- Project Ozma in Eclipse Phase. It's even Lampshaded that they essentially break the laws of physics in this setting, since it's essentially impossible to keep secrets buried this deep without someone exposing them, but Ozma does it anyway. (Firewall, the contrasting Secret Organization, is less concerned about keeping secrets as such and more about simply ensuring that nothing becomes an existential risk to what's left of humankind.)
- In Age of Aquarius, the Institute is this. In the first edition, the standard campaign was playing as them; in the second edition, they are one of several playable organisations. Subverted in that they are mostly plainclothes agents, but their intents and purpose are exactly this trope.
- Hollow Earth Expedition. In the Secrets of the Surface World supplement, the Paranormal Investigator archetype works for the FBI's Special Investigations Unit, He investigates and deals with supernatural events and things and covers up the truth from the general public. He even has a Neuraliz...er, Amnesia Ray device.
- In the play The Last Days of Judas Iscariot (based on the character of the same name), the Devil wears an entirely black suit, black shirt, black tie, and black . And black shades. And he is often black.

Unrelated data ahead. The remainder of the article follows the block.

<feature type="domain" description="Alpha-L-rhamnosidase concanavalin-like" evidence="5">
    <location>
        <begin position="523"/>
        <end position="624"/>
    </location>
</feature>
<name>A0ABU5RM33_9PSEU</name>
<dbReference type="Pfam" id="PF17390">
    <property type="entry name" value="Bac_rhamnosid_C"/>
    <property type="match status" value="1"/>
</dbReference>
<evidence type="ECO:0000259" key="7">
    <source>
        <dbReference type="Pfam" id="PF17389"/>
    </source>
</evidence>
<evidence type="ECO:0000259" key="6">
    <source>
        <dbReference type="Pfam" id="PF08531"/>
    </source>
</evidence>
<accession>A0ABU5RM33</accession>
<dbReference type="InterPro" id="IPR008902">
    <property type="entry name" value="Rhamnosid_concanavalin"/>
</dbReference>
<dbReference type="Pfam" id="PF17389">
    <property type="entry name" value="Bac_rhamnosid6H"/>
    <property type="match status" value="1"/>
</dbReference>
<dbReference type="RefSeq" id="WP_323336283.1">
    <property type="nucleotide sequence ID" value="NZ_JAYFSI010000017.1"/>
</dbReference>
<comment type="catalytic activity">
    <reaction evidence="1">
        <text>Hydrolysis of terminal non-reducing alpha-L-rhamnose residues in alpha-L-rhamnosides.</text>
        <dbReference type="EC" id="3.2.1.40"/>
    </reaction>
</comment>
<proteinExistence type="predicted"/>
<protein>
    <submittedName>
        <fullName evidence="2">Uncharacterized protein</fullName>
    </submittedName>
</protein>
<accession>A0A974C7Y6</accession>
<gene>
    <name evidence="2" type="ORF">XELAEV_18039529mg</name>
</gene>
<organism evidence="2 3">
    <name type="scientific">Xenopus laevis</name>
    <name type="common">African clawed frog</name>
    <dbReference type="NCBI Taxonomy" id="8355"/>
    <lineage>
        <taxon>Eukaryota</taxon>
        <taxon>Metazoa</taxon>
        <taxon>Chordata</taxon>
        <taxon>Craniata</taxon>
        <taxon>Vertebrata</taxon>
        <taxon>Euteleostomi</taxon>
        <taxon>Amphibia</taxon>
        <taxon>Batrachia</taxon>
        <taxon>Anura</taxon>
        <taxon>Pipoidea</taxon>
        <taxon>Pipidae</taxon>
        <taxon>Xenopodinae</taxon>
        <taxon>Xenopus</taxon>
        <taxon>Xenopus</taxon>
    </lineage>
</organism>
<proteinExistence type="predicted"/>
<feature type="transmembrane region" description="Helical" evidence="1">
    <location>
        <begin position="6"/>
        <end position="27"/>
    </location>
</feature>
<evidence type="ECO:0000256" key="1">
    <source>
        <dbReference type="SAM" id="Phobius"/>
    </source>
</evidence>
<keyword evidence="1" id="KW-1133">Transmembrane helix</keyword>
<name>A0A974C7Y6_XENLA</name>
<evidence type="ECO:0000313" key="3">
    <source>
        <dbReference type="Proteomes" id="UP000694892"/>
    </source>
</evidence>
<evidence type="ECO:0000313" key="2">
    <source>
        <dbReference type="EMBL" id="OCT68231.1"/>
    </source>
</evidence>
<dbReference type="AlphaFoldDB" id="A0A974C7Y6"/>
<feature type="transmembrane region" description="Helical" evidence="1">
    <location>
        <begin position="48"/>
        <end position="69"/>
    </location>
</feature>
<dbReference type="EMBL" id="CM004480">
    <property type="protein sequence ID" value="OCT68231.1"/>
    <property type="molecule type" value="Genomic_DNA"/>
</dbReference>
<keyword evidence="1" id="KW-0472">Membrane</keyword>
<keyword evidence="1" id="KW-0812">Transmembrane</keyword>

- The Black Rider: Pegleg, AKA Satan, is a woman in a snazzy black suit and dark shades.
- You're Welcome America: George W. Bush (as played by Will Ferrell) is "guarded" by a burly secret service agent who appears between acts. He eventually loosens up and dances to the interstitial music.
- The otherwise nameless G Man from the Half-Life series. Not only is he Gordon Freeman's employer, but he is also his observer: Gordon occasionally glimpses him watching from a distance.
- He takes on a more direct role in the expansion pack, Opposing Force, where he both helps and hinders Adrian Shephard and rearms a disarmed nuke meant to destroy Black Mesa.
- According to himself, he has a fondness for people who know how to "survive".
- The Elite Beat Agents from the Nintendo DS game of the same name are over-the-top caricatures of this trope. Unlike many other examples, the EBA are actually out to help people by literally channeling their dancing powers to help their targets succeed in their goals. Clad in sharp black suits, they seem to be vaguely part of some secret government organization and are lead by a guy named Commander Kahn.
- Apparently, the MIB aesthetic was selected for its similarity to the stern, black-clad male cheerleaders used in the Japanese game Osu! Tatakae! Ouendan (of which Elite Beat Agents is an Americanized adaptation of), as well as the lead developer's love of The Blues Brothers.